It seems I can’t go two days without hearing about or reading about or getting swindled into a conversation about Artificial Intelligence.
AI can do so much right now. I saw a video the other day where someone uploaded their resume and a job posting, and the AI created a cover letter, free of any errors, within 10 seconds. And while I’m not sad at the thought about not having to create another cover letter as long as I live, it goes a bit deeper than that. Where does that leave the ability to create A+ rhetorical analysis essays for high schoolers? Personal statements for college admissions? Critical essays regarding society’s biggest pitfalls?
Am I too young to be tapping onto the side of me that wants to scream about “the importance of hard work and learning for the sake of hard work and learning”? Perhaps this is how mathematicians felt with the invention of the TI-85 calculator?? There are clearly great things that have come from AI, like the ability to make therapy more accessible and detect cancer earlier.
In other words: C H I L L.
But in other (more accurate) words: AI is just going to be getting better, and with the creation of AI Art, I have absolutely no ability to chill.
Okay, so I’m feeling a little ~melodramatic~ lately, I admit it, but I’ve also been thinking about this a LOT about AI art over the last few months. (Also, I predominantly write Black Mirror-esque speculative fiction about how most technology is ruining our world, so I’m sure you can see the correlation between AI art and my melodrama?)
I’m very anxious to see a world where AI art is the norm, and therefore people become very dismissive of art created by humans. Because AI can create a riveting short story in 1 minute, why should I care about the ones you are writing? How will I have any appreciation for art that takes an entire lifetime to master, when with a few clicks on my computer, AI can create a version for me?
Sometimes I remember technology is so new in the story of humanity, and I’m not sure if we can ever really overstate how it is changed… everything.
ANYWAY, I’m hoping I’m overreacting and human’s desire to witness art by other humans will never go away. In fact, about a month ago, my friend Jim was telling me how some Native American tribes intentionally leave mistakes in their artwork. Perhaps he sensed the doom and gloom workings of my mind, and sought to lift my spirits. I researched it a bit and found a write-up on Conversations for Change that had some lovely tidbits. It did bring me comfort, so thanks Jim!
The intentional error as an expression of humility is considered a way to honor the Great Spirit and to acknowledge being human…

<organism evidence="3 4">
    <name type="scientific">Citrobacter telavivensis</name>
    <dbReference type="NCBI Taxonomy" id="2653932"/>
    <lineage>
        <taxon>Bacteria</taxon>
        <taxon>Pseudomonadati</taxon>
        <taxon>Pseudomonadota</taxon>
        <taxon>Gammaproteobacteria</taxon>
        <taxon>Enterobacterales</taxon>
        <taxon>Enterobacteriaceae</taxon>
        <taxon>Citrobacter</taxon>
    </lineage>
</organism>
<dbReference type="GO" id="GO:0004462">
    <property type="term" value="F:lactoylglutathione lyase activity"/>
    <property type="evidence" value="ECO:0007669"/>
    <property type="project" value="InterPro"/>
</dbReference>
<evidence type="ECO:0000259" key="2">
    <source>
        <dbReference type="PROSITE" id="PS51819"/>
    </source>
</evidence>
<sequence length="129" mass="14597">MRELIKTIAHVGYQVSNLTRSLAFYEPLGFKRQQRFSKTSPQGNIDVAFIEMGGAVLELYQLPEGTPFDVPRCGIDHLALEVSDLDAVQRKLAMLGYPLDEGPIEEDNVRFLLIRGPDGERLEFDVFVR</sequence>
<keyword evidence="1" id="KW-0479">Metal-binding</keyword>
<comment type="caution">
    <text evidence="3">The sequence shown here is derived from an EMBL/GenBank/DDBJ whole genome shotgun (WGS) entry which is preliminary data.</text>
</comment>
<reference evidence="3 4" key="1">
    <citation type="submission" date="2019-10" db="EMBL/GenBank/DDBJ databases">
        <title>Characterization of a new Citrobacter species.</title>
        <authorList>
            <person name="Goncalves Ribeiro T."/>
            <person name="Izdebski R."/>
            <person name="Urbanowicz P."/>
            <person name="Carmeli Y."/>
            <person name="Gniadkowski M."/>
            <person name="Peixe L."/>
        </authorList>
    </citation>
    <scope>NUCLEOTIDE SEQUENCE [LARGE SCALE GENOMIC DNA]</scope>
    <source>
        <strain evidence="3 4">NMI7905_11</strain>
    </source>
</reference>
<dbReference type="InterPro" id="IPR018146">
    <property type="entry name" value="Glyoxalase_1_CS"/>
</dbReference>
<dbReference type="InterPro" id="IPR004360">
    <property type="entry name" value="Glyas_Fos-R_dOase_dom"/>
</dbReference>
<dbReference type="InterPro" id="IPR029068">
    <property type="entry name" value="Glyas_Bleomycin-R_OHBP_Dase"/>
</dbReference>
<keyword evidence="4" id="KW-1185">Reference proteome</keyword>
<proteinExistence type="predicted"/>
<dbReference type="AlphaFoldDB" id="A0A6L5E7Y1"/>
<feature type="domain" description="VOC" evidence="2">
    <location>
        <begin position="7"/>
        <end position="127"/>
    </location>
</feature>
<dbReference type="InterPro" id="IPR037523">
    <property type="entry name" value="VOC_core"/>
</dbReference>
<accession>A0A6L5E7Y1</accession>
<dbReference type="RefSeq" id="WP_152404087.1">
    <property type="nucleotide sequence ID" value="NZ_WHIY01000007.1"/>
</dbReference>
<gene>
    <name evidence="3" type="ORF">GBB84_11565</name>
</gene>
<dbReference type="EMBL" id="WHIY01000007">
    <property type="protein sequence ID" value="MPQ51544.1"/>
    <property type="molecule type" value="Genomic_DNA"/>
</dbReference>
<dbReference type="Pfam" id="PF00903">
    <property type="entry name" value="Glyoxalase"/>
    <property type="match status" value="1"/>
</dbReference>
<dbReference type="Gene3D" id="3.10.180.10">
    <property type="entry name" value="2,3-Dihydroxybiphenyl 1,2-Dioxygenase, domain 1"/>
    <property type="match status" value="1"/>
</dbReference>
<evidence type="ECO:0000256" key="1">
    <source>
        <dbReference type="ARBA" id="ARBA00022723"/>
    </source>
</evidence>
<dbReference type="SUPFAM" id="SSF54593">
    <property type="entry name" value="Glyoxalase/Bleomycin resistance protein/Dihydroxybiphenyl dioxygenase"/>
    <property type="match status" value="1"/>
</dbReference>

Other tribes see the mistake as a portal. In beading, the intentional mistake is called the ‘spirit bead’ and is believed to be the gateway through which the Great Spirit can enter the art...It is not just Native Americans who include the practice of purposeful imperfection in their art. Persian rug weavers and Amish quilt makers are two other groups who employ similar policies in their craft. In addition to the expression of humility and honor, Persian rug weavers believe that mistakes also allow them to be more productive as they do not slow down their progress with needless worry, and that such freedom allows them to continually improve their skill. They support the paradox that practicing imperfection can allow you closer to perfection.The Important of Mistakes, Charly Hill
Listen: AI ain’t ever going to be making mistakes that allow the Great Spirit to enter its work.
It reminds me a bit of kintsugi, a more than 500-year-old Japanese tradition that adorns broken ceramics with a lacquer mixed with powdered gold. This highlights the imperfections rather than hiding them. This teaches you to stay calm when a cherished piece of pottery breaks, and works as a lovely reminder of the beauty of human fragility and error.
I know I’m always endeared when I’m enjoying a piece of art and I see a mistake (a typo in a novel, for example). It is a humbling moment that reminds me: ah, yes, someone was on the other side of this art, spending hours and hours pouring their heart and soul into it. That must count for something.
Even though AI may continue to rise and grow stronger… will that ever really stop artists from creating their art? Even now, there are a million and one things you can choose to do with your evenings, yet every Wednesday night, a group of 20+ writers in Bucks County, PA get together to work on their writing. None of the changing world has killed our spirit to create. Not yet, not ever.
So, sure. Maybe there’s more art in the world, and maybe more is made by robots, but that human desire to connect and process and share and grow will still exist. We just may have to seek out these kindred spirits. But they will be there.